How to Sell: A Novel
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Bobby Clark is just sixteen when he drops out of school to follow his big brother, Jim, into the jewelry business. Bobby idolizes Jim and is in awe of Jim's girlfriend, Lisa, the best saleswoman at the Fort Worth Deluxe Diamond Exchange.
What follows is the story of a young man's education in two of the oldest human passions, love and money. Skilled at the art of persuasion, Bobby is drawn to Lisa, but also to the myriad scams and frauds of the jewelry trade, where the power to appraise also means the power to bait and switch and cheat like hell. Clancy Martin's gripping debut novel takes us behind the counter, where diamonds and watches aren't the only precious commodity.
mother is what is technically called frigid. That’s not an insult, it is a scientific term. It is not her fault. It’s your grandmother. That bitch. She never held her when she was growing up. That’s why you boys have had the problems you have had. She never held you. She couldn’t even hug you when you hurt yourself. It wasn’t her fault. She didn’t know how. In your case, Bobby, she weaned you too soon. It was on an airplane. Because she was embarrassed of her own body. Sad.” “That doesn’t sound
mostly the ugly and the overweight who worked the phones, and two of Sheila’s cousins, twins, who were both in wheelchairs and could not navigate the showcases. “Some of them used to be on the floor,” Jim told me. “Rachel, for example. Then her husband went into the catering business and she put on all that weight. I should have paid to send her to Weight Watchers. She sells three times back here what she ever sold on the floor. That’s why I’m sitting you across from her. When you’re selling,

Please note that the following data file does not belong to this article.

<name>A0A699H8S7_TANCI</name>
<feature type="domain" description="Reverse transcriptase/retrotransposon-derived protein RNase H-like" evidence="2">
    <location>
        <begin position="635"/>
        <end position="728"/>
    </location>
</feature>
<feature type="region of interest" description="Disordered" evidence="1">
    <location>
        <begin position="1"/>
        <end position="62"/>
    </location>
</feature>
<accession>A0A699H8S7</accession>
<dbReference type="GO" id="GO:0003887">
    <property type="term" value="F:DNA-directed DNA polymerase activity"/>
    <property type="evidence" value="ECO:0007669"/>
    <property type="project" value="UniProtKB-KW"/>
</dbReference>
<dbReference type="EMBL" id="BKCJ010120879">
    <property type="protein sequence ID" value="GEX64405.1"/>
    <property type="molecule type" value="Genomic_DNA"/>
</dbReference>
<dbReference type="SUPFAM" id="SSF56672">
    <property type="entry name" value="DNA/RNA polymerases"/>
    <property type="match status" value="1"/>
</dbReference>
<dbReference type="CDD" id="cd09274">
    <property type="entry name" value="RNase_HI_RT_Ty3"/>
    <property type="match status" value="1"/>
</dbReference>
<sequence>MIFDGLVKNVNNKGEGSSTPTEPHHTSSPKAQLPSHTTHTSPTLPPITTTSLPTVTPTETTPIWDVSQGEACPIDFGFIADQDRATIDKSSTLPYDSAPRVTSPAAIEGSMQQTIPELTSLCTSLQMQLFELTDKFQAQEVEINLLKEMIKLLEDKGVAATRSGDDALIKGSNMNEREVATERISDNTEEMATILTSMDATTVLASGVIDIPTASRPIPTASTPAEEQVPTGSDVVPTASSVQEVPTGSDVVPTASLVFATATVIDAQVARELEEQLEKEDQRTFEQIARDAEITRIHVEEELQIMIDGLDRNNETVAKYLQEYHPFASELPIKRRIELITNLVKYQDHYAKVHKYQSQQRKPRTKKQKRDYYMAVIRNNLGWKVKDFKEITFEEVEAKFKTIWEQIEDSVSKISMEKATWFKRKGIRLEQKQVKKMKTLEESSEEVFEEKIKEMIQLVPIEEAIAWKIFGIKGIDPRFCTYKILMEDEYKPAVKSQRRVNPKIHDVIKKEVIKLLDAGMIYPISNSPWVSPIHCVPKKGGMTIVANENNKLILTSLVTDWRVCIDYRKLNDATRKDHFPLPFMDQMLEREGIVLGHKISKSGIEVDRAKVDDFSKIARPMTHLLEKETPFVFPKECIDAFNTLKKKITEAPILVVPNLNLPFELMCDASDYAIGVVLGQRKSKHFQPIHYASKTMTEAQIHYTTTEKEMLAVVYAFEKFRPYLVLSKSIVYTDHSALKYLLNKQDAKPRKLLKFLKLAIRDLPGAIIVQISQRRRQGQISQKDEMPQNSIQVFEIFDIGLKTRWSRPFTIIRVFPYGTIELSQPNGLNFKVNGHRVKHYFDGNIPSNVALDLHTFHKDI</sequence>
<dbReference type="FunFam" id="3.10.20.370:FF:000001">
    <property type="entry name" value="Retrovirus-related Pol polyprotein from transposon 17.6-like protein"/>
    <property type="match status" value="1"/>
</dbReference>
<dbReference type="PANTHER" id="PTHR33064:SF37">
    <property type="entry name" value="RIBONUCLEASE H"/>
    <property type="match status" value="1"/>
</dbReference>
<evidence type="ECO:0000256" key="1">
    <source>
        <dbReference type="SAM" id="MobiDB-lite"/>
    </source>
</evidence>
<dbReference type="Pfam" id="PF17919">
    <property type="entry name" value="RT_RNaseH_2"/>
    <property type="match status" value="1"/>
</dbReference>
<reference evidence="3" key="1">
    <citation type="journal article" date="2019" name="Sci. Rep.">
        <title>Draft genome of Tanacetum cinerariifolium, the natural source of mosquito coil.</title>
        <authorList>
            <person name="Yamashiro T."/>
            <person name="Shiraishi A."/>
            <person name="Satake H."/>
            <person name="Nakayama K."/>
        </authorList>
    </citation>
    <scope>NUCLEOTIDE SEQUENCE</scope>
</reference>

sitting, to say, Gosh isn’t that nice, a big stack of cash like that, and her chair was empty. So, you know, they don’t have cameras in there,” I said. “I bet they will now,” Lisa said. I wanted to say, Look, I know you need the money, and maybe you could even tell me why. But I did not want to interfere with her love for me in any way at all. I tried to recover control of the conversation. “One thing about me, Lisa, is I was raised by bankrupts. That teaches you not to take property very
with platinum without costing us money. He never broke diamonds, not even the corners on princess cuts. He worked late like Jim and me. But we came in early and we never asked Old John to come in before noon. Often, after the store was closed and everyone else had gone home, he would tell me about his time as a gunner in Vietnam, or his year in prison in Mexico, or the seven years he did at Leavenworth, in Kansas, where he learned to be a jeweler. It’s a fact many people don’t know, that most
had been climbing into it and then, when she got to her middle, her hips, became discouraged and decided to lie there, bent over in half. I pulled her out. She did not look dead to me. I knew I should perform mouth-to-mouth resuscitation on her but the bottom parts of her face were not available. Her right eye, no, not her right eye, her left eye was out of its socket. Under her hair I could see a large part of her bruised brain. I tried to fold her arms around my shoulders. To lift her up, to